Sunday, January 2, 2011

My Nemisis

If you exercise, or (in my case) run long enough; you discover your Kryptonite. You may have begun your athletic endeavors feeling a bit like Superman, but give yourself time, we all have a Nemesis or Nemeses (that's plural for Nemesis, not just a different way to spell it)

I discovered my arch enemy 2 years ago. I ran 14 miles indoors on a small track. So small, that it takes 14 laps to make I mile. That's a lot of laps, turning, & leaning. The last few miles my left knee was hurting, but that was to be expected, right? - I WAS RUNNING 14 MILES INDOORS! - I mean really, pain was part of the deal I'd made with training for an early spring marathon.

The pain in my knee subsided some after the run and I just felt sore, achy and tight the rest of the day. I went to bed feeling accomplished and relieved to have one more long run out of the way. Sometime in the middle of the night, II was jolted awake by a stabbing pain on the outside of my left knee. It was the most intense pain I had ever felt in my knee, or any other body part for that matter. I did what anyone does with leg or foot pain in the middle of the night. I moaned and rocked back and forth and tried to massage it. Nothing helped and by morning I couldn't even walk on that leg.

After internet searches, doctor's visits & x rays, I learned that I had ITBFS: Iliotbial Band Friction Syndrome, commonly called IT Band. A term I had never heard of became common overnight (literally overnight).

Rachel Toor, an runner and author explains IT Band like this, "it's like having someone put a stick in your bicycle wheel - especially on the downhills" Now if you have struggled with IT Band, Rachel's comment will make you cringe because of it's accuracy.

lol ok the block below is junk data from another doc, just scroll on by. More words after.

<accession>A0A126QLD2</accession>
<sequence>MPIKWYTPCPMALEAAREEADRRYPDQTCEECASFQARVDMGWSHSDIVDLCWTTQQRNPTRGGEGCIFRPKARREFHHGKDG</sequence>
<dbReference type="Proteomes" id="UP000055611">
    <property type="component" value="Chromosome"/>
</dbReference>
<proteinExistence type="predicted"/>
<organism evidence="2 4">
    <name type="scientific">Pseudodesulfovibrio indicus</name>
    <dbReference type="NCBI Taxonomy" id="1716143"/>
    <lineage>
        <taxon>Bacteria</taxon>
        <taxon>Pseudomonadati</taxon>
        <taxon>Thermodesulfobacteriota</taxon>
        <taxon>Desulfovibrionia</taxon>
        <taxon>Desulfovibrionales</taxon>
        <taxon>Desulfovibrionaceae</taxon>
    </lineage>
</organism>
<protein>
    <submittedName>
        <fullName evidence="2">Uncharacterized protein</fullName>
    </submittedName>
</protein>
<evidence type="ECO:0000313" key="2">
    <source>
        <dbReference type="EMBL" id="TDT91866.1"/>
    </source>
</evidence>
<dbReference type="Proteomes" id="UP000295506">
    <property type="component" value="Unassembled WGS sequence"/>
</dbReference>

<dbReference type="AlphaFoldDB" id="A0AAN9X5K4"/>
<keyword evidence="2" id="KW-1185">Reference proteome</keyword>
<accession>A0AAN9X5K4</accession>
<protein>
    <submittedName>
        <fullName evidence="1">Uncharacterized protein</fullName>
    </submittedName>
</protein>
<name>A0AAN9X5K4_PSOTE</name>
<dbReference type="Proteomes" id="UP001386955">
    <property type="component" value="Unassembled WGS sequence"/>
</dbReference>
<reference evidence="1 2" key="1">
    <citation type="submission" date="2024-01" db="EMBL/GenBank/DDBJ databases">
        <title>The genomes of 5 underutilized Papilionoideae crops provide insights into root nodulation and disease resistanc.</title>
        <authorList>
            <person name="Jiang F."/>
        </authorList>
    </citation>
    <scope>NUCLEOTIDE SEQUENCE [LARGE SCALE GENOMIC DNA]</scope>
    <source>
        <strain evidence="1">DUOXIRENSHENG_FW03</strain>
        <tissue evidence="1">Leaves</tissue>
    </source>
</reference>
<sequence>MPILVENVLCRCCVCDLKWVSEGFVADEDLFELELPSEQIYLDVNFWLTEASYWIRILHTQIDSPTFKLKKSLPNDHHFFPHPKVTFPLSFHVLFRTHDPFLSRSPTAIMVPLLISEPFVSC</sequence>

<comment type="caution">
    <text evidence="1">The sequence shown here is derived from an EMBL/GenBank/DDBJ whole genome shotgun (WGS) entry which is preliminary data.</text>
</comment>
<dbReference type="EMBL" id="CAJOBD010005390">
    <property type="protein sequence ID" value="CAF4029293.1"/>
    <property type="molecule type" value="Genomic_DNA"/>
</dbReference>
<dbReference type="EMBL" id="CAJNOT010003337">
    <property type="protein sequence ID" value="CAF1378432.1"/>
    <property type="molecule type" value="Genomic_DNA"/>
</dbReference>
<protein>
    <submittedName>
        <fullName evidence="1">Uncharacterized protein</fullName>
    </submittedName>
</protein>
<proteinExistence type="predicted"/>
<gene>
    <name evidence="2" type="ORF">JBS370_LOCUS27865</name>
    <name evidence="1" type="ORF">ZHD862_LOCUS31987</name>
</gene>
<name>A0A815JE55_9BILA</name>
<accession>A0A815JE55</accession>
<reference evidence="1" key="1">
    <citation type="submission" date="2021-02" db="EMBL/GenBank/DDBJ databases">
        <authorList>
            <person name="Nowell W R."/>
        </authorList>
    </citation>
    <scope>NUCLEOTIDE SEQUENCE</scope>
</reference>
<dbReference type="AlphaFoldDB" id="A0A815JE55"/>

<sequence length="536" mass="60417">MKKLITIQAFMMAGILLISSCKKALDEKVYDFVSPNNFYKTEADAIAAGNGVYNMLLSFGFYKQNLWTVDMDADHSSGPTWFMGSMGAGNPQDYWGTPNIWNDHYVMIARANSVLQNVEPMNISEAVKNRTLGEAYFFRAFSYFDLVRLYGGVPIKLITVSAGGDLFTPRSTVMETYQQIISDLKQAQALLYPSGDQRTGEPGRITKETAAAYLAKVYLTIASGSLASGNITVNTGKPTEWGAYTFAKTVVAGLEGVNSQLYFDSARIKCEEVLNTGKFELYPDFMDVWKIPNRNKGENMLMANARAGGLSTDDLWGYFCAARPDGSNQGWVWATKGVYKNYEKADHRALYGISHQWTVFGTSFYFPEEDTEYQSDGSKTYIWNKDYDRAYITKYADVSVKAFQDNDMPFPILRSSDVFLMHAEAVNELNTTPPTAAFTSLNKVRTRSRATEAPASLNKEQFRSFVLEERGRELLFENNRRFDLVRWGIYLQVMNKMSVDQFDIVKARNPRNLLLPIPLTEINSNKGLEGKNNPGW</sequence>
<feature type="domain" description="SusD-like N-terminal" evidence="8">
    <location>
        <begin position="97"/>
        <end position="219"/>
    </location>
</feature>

So what exactly the IT Band and why does it cause SO much pain?
The Iliotibial band is a sheath of thick, fibrous connective tissue which attaches at the top to both the iliac crest (hip bone) and the Tensor fascia latae muscle. It then runs down the outside of the thigh and inserts into the outer surface of the Tibia (shin bone). Its purpose is to extend the knee joint (straighten it) as well as to abduct the hip (move it out sideways).
As the ITB passes over the lateral epicondyle of the femur (bony part on the outside of the knee) it is prone to friction. At an angle of approximately 20-30 degrees the IT band flicks across the lateral epicondyle. When the knee is being straightened it flicks in front of the epicondyle and when it is bent, it flicks back behind.
Iliotibial band syndrome is common in runners as 20-30 degrees is the approximate angle at the knee when the foot strikes the ground during running. In persons who run regularly this may lead to irritation of the ITB commonly known as iliotibial band friction syndrome.
The classic symptoms of ITBS are pain along the lateral (outside) aspect of the knee joint, sometimes accompanied by a clicking sensation. The click is a result of the ITB tightening and snapping across the joint during running. The symptoms are often worse when running up or down hills.
ITBS is typically progressive, starting with tightness and often advancing to the point where the pain is debilitating. The ITB will become tighter when it is injured. The tightness, however, is more than likely a result of the injury and not the actual cause. The cause of this injury actually lies in the function of the ITB.